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[DotGNU]Professional online tech support for GNU/Linux?

From: Andrew Clausen
Subject: [DotGNU]Professional online tech support for GNU/Linux?
Date: Mon, 8 Jul 2002 09:03:39 +1000
User-agent: Mutt/1.3.28i

Hi all,

I've been thinking that an online professional tech support system
( would be really good for GNU/Linux.  $$$ for
developers, and a nice method for users for getting support.  I'm sort
of thinking something like's trust metric system plus
some e-commerce stuff.

I've written a bit about this here:

And I'm cutting and pasting it below to encourage you to respond ;)
(Easier to quote ;)

So, is this relevant to dotGNU?  How would you dotGNU'ers implement it?



Developers of software know their code, and are probably good
at providing tech support.  Also, they're likely to know who
else knows the program well enough to give quality tech support.

There are two types of users: those who have more time than
money, and those with more money than time.  Developers like helping
those who help themselves (falling into the first category), and
presumebly those that pay them money ;)  However, there's no easy
avenue today for developers to help those in the second category.
I'd like to fill that gap with an online professional support system.
Such a support system should minimize the amount of time the user has
to spend, and require no "intelligence" from them.

I think there are a few challenges with such a system:
 * which techie "owns" which issue?  How is locking resolved?  (Problem:
DoS attacks?)
 * how is price determined?
 * when is an issue "dealt with"?
 * what happens if a user isn't satisfied?
 * how do we encourage quality?
 * money is sensitive stuff!  What security is necessary?
 * how should it interface with GNU/Linux companies, like Red Hat and friends?
 * what's a simple, easy UI?

I think some of these issues can be dealt with trust metrics.  Raph
Levien's PhD-in-progress is a good read:
Trust metrics are non-trivial, especially when you want to resist
large-scale attacks.  Anyway, I think techies could probably certify each
other.  Users could then specify minimum levels of trust for people who
can answer.  Or, perhaps they can just use trust metrics to help them in
their decision on whether to accept someone.  Unsatisfied users could
contact certifiers of the techie, and ask them to revoke certification
if things aren't resolved appropriately.  Trust metrics can also be used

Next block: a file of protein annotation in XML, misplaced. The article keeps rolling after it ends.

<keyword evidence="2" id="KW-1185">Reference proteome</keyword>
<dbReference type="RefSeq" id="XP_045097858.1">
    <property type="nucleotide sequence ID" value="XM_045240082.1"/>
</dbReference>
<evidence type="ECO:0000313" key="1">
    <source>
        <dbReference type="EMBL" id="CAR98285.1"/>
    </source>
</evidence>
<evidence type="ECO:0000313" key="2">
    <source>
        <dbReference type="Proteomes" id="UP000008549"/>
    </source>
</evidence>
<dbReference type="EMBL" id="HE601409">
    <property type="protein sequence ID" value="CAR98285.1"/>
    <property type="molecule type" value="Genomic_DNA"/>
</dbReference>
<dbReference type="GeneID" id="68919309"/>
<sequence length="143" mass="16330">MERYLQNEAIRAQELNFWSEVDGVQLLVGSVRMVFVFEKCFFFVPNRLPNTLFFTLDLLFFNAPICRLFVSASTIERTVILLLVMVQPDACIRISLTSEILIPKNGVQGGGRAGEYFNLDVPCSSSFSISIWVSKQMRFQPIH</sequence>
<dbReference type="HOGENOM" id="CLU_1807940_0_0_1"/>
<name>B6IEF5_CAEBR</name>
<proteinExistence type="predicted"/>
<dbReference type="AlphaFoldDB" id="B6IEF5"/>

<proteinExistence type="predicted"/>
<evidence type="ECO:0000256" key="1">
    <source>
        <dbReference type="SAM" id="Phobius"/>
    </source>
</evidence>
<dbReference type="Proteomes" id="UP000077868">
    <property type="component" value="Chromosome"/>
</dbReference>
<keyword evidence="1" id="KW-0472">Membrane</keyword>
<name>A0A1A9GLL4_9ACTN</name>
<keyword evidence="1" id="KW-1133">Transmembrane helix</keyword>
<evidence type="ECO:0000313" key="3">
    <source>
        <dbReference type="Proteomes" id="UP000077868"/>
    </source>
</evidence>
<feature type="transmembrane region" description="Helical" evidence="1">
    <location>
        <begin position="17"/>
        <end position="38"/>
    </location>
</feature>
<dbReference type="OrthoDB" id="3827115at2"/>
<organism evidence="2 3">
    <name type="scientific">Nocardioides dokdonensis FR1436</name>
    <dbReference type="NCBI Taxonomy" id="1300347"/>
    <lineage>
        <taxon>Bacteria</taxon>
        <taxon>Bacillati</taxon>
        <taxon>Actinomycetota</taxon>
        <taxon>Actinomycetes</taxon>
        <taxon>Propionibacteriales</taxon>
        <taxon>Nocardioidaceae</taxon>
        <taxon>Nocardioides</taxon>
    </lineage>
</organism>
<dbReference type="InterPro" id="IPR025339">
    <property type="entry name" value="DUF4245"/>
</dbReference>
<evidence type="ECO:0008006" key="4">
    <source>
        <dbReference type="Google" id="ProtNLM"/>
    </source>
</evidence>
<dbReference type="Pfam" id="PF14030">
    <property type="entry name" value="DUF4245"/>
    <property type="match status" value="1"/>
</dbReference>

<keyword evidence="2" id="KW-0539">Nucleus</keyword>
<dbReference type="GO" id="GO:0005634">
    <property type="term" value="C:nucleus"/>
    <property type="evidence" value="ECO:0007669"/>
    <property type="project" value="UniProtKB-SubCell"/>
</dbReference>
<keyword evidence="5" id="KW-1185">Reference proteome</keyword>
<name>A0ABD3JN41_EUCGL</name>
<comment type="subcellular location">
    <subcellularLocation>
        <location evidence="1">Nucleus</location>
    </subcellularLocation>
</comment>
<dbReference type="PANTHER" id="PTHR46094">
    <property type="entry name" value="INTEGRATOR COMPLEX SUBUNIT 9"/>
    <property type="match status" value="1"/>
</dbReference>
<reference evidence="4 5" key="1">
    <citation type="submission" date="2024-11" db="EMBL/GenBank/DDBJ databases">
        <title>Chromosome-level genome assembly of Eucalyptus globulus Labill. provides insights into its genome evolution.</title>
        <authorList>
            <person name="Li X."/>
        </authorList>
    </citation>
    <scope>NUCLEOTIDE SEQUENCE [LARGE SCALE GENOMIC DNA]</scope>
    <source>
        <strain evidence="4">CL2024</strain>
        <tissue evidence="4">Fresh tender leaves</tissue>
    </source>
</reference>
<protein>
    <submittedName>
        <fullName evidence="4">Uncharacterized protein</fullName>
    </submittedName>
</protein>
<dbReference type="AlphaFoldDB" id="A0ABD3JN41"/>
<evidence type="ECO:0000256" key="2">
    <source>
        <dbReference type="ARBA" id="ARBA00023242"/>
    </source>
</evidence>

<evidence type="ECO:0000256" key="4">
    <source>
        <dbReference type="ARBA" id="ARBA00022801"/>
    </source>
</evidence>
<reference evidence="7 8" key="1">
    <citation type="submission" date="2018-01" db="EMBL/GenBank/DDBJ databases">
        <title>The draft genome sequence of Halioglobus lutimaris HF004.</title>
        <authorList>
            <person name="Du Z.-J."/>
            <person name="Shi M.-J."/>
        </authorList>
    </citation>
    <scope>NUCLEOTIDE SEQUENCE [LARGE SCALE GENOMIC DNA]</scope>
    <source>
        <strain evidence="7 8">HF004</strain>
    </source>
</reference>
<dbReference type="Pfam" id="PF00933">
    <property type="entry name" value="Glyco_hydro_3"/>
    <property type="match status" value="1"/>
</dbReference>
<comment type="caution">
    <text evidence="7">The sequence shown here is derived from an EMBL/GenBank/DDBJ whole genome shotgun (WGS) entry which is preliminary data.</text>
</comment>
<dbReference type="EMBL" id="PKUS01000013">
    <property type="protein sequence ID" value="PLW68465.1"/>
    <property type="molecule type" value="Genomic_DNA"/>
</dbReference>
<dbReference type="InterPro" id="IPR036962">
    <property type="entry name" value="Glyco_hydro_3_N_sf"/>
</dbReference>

to link up GNU/Linux companies into the system.  They could either get
their their company as a whole certified (by developers/whatever), or
individuals within the company.

Wrt bargaining on price: there is a wide variety of skill in support
providers, and a wide range in $$$ of clients.  Also, it's not clear when
support has been finished, how long it will take, etc.  So, here's
my solution:
        (1) at any time, the user can deposit or withdraw money into/from
        his "problem account".  There is one problem account per support
        (2) at any time, the supporter can deposit or withdraw money
        from the "problem account".
This is a Good Solution TM, because both parties have control.
The user can control his exposure to the risk of an unscrupulous
tech support person, and the techie can get the money he wants,
as he is providing support, without risking the user running
off without paying.  "pay as you go".

So, here's a first attempt at a UI for openning support requests:

        contact-method: [user name in DB, or email or irc-server+nick, etc.]
        one-line-summary: ______________
        estimate of $$$:  _____
        min-level of trust: [pick from a list]
        extra details: _______________

Once that happens, users get contacted, and eventually choose someone to
help them.  (Or alternatively: automatically choose someone with trust >= MIN,
if they want the issue handled "asynchronously").  Users should be able
to be supported in the way they prefer: IRC, email, ICQ, etc.  I guess it's
up to developers to get lots of clients.  (Remember the Golden Rule!  "He
who has the gold makes the rules."  Don't you love fortune?!)

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